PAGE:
Blood pressure reactivity to psychological stress is associated with clinical outcomes in patients with heart failure
Cardiovascular (CV) reactivity to psychological stress has been implicated in the development and exacerbation of cardiovascular disease (CVD). Although high CV reactivity traditionally is thought to convey greater risk of CVD, the relationship between reactivity and clinical outcomes is inconsistent and may depend on the patient population under investigation. The present study examined CV reactivity in patients with heart failure (HF) and its potential association with long-term clinical outcomes.Methods
One hundred ninety-nine outpatients diagnosed with HF, with ejection fraction ≤40%, underwent an evaluation of blood pressure (BP) and heart rate reactivity to a laboratory-based simulated public-speaking stressor. Cox proportional hazards regression models were used to examine the prospective association between BP and heart rate reactivity on a combined end point of death or CV hospitalization over a 5-year median follow-up period.Results
Both systolic blood pressure (SBP) and diastolic blood pressure (DBP) reactivity, quantified as continuous variables, were inversely related to risk of death or CV hospitalization (Ps < .01) after controlling for established risk factors, including HF disease severity and etiology. In similar models, heart rate reactivity was unrelated to outcome (P = .12). In models with tertiles of reactivity, high SBP reactivity, compared with intermediate SBP reactivity, was associated with lower risk (hazard ratio [HR] = .498, 95% CI .335-.742, P =.001), whereas low SBP reactivity did not differ from intermediate reactivity. For DBP, high reactivity was marginally associated with lower risk compared with intermediate DBP reactivity (HR = .767, 95% CI .515–1.14, P =.193), whereas low DBP reactivity was associated with greater risk (HR = 1.49, 95% CI 1.027–2.155, P =.0359). No relationship of heart rate reactivity to outcome was identified.Conclusions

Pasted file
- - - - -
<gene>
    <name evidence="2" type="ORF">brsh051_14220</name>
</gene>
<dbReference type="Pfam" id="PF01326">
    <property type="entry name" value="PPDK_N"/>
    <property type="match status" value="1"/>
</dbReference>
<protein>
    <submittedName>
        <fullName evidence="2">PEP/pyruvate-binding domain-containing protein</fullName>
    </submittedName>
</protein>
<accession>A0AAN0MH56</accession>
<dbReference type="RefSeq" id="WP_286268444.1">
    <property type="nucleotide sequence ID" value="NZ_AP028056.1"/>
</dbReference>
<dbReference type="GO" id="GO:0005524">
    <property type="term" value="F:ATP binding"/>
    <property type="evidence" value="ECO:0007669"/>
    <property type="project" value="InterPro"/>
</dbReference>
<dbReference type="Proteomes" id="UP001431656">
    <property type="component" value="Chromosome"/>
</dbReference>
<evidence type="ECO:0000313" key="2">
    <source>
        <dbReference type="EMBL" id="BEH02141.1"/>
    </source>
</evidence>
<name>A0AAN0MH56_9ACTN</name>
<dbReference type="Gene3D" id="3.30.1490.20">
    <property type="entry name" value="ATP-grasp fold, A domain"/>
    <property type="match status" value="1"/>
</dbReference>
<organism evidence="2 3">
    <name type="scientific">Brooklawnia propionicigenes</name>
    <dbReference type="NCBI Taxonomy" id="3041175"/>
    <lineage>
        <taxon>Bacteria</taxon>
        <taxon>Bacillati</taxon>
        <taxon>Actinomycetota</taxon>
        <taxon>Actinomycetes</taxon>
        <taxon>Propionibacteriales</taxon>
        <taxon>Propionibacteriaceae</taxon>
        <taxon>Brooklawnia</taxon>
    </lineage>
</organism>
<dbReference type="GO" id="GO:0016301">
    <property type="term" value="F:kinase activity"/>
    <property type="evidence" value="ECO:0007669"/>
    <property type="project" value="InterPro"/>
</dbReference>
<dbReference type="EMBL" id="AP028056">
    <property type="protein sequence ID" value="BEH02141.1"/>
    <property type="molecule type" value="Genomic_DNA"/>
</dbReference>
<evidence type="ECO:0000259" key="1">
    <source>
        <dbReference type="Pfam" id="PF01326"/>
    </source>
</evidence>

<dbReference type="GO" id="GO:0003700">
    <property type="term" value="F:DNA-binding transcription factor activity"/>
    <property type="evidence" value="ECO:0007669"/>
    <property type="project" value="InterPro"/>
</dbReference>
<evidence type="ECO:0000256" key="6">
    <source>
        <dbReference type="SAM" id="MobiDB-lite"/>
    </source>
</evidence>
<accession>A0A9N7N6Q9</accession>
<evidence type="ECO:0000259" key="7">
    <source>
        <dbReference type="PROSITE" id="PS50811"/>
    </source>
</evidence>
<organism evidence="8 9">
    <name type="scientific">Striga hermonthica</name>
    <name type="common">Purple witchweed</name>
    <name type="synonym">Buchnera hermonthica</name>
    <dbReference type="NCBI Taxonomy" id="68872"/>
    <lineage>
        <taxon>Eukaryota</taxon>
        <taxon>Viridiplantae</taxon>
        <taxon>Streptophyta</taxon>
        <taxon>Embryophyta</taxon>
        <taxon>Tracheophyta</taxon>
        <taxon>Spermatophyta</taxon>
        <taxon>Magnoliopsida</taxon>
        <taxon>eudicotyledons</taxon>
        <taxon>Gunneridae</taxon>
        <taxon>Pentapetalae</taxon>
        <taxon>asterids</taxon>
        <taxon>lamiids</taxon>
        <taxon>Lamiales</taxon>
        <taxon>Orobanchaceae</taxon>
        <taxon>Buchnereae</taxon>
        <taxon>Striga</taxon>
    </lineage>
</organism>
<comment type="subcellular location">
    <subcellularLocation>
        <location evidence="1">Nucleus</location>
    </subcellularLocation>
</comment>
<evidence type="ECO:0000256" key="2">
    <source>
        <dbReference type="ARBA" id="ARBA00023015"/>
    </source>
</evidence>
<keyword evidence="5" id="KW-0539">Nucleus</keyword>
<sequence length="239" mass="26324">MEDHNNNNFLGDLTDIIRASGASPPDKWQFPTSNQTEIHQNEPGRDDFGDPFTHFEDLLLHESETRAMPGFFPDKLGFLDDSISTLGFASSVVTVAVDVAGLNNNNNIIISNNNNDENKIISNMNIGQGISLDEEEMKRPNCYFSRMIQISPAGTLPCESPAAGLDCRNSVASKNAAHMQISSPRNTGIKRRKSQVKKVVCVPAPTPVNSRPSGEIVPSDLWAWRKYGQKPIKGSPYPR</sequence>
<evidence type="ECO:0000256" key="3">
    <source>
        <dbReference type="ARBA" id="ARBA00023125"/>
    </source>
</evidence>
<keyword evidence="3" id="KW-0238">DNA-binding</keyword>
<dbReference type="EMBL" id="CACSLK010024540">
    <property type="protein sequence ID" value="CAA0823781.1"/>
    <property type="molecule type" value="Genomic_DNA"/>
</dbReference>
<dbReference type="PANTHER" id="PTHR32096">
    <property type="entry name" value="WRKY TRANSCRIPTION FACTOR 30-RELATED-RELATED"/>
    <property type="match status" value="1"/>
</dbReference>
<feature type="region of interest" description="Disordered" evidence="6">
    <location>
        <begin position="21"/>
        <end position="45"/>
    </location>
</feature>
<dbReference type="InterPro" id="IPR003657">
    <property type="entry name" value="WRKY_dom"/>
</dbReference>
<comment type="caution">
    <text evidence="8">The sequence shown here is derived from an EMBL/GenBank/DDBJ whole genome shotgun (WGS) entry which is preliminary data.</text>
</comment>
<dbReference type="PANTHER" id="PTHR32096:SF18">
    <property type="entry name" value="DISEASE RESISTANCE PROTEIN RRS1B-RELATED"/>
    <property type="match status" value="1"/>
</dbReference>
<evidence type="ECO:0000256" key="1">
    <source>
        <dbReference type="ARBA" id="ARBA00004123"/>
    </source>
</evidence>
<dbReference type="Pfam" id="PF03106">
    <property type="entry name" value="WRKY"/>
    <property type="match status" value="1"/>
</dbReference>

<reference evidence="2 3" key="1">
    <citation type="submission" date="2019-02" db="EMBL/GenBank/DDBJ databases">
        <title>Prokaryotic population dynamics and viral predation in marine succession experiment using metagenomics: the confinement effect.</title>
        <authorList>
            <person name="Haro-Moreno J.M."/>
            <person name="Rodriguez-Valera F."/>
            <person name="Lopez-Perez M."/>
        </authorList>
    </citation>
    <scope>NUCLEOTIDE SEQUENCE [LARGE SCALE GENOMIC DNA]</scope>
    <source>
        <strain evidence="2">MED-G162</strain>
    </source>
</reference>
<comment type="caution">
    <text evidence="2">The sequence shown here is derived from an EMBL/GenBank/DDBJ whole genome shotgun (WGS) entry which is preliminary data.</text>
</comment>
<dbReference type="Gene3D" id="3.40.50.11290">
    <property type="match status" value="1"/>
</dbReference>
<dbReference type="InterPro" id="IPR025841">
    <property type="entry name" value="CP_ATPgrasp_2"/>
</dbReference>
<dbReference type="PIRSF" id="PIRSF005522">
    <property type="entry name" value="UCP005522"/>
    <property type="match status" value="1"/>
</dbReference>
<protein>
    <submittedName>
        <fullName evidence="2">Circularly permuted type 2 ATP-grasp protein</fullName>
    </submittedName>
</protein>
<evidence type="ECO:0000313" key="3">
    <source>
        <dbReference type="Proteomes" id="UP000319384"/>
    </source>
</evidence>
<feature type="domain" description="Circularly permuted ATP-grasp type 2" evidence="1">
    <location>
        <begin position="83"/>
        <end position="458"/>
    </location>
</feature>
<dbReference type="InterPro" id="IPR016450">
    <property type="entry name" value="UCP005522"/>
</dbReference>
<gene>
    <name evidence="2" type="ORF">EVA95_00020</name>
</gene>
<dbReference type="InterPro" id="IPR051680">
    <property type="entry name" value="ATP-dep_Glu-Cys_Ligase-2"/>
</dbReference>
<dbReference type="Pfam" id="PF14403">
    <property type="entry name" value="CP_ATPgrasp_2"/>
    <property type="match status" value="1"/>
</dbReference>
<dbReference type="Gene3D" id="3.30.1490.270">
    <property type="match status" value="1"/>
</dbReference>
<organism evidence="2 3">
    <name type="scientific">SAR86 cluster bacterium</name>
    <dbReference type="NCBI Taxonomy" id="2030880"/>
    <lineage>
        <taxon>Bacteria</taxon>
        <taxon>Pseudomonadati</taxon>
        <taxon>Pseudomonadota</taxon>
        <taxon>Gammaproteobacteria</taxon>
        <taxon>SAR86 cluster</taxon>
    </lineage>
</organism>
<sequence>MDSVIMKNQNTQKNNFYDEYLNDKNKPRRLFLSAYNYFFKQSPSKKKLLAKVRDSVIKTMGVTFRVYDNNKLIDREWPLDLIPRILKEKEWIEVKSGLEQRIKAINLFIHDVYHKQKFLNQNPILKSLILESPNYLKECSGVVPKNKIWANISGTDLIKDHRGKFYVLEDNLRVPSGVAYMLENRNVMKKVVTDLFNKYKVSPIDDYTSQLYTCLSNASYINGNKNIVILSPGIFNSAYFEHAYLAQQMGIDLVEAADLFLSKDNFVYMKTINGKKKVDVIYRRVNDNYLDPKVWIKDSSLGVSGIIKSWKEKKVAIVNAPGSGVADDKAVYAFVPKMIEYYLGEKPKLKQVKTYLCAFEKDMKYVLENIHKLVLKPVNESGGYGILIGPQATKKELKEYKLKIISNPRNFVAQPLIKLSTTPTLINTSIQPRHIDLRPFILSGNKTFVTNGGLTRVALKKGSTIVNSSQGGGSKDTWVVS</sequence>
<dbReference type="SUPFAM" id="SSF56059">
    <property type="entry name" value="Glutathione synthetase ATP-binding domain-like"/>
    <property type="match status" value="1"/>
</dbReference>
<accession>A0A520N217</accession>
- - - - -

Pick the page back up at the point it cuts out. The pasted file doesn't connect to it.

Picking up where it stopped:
For HF patients with reduced ejection fraction, a robust increase in BP evoked by a laboratory-based psychological challenge was associated with lower risk for adverse CVD events and may be a novel and unique marker of left ventricular systolic reserve that is accompanied by a more favorable long-term prognosis.